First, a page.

3.7.4 Screen Printing 101

3.7.5 Tape Casting 103

3.8 Conclusions 105

References 106

4 Piezoelectric Sensors 113

4.1 Overview 113

4.2 Theory of Piezoelectricity 115

4.2.1 Direct Piezoelectric Effect 115

4.2.2 Poling 116

4.2.3 Static Piezoelectricity 118

4.2.4 Anisotropic Crystals 118

4.3 Basic Mathematical Formulation 119

4.3.1 Contribution of Piezoelectric Effect to Elastic constant C 120

4.3.2 Contribution of Piezoelectric Effect to Dielectric Constant epsilon 121

4.4 Constitutive Equations 122

4.4.1 Piezoelectric 122

4.4.2 Sensor Equations for Electrical Circuits 124

4.4.3 Piezoelectric Constants for a Material 126

4.4.3.1 Piezoelectric Strain Constant d 127

4.4.3.2 Piezoelectric Voltage Coefficient g 127

4.4.3.3 Piezoelectric Coupling Coefficients k 128

4.4.3.4 Mechanical Quality Factor QM 128

4.4.3.5 Acoustic Impedance 129

4.4.3.6 Aging Rate 129

4.4.3.7 Dielectric Constants K¯T_ij 129

4.5 Piezoelectric Materials 130

4.5.1 Natural Piezoelectric Materials 131

4.5.1.1 Piezoelectric Single Crystals 131

4.5.1.2 Organic Materials 133

4.5.1.3 Biopiezoelectric Materials 138

4.5.2 Man-made/Synthetic Piezoelectric Material 141

4.5.2.1 Polymers 141

4.5.2.2 Ceramics 143

4.5.2.3 Piezoelectric Composites 146

4.5.2.4 Thin Film 150

4.5.2.5 Choice of Piezoelectric Material for Desired Applications 151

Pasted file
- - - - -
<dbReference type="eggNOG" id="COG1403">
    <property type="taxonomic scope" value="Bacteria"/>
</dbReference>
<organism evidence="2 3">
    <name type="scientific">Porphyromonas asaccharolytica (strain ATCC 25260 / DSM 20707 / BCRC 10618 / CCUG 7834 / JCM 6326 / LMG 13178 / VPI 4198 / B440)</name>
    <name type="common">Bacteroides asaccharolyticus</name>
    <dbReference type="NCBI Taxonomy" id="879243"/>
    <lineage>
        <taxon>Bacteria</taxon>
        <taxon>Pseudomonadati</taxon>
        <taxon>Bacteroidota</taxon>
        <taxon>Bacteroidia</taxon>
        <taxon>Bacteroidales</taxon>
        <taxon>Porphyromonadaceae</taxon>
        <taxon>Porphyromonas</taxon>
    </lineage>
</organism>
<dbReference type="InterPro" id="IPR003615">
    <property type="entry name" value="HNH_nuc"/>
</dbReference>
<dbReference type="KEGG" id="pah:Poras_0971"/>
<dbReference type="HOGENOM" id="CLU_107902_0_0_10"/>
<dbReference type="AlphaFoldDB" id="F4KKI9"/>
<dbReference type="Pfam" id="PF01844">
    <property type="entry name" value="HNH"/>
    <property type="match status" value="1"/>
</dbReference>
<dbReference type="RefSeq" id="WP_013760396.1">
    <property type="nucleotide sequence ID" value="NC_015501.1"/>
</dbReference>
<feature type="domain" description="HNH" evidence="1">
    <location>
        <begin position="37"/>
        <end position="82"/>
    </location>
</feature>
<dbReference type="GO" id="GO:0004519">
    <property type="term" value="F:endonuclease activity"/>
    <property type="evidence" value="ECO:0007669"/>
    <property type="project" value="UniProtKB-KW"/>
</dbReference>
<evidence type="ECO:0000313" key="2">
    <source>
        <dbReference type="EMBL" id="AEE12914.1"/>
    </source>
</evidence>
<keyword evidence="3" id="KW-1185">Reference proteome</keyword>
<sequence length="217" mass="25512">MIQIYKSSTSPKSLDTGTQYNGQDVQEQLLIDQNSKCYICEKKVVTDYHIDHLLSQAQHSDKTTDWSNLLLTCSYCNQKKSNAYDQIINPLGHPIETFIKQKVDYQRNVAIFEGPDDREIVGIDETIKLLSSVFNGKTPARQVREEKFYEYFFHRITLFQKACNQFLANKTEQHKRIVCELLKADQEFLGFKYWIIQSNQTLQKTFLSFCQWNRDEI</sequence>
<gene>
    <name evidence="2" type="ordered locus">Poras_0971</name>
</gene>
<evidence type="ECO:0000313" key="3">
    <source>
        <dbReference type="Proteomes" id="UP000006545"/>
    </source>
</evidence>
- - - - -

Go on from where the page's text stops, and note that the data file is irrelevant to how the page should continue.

4.6 Uses of Piezoelectric Materials 151

4.6.1 Piezoelectric Transducer 152

4.6.2 Piezoelectric Actuator 153

4.6.3 Piezoelectric Generator 155

4.7 Piezoelectric Transducers as Sensors 157

4.7.1 Pressure Sensor 157

4.7.2 Accelerometer 158

4.7.3 Acoustic Sensor 159

4.8 Design of Piezoelectric Devices 163

4.8.1 Orientation of Piezo Crystals 163

4.8.2 Piezo Stacks 164

4.8.3 Bimorph Architecture 166

4.9 Application of Piezoelectric Sensors 167

4.9.1 Industrial Applications 167

4.9.1.1 Engine Knock Sensors 167

4.9.1.2 Tactile Sensors 168

4.9.1.3 Piezoelectric Motors 169

4.9.1.4 Sonar 171

4.9.2 Consumer Electronics 172

4.9.2.1 Piezoelectric Igniters 172

4.9.2.2 Drop on Demand Piezoelectric Printers 172

4.9.2.3 Speakers 173

4.9.2.4 Other Daily Use Products 173

4.9.3 Medical Applications 174

4.9.3.1 Ultrasound Imaging 174

4.9.3.2 Surgery and Ultrasound Procedures 175

4.9.3.3 Wound and Bone Fracture Healing 175

4.9.4 Defense Applications 176

4.9.4.1 Micro Robotics 176

4.9.4.2 Laser-Guided Bullets and Missiles 178

4.9.5 Musical Applications 179

4.9.5.1 Piezoelectric Pickups for Instruments 179

4.9.5.2 Microphones and Ear Pieces 179

4.9.6 Other Applications 180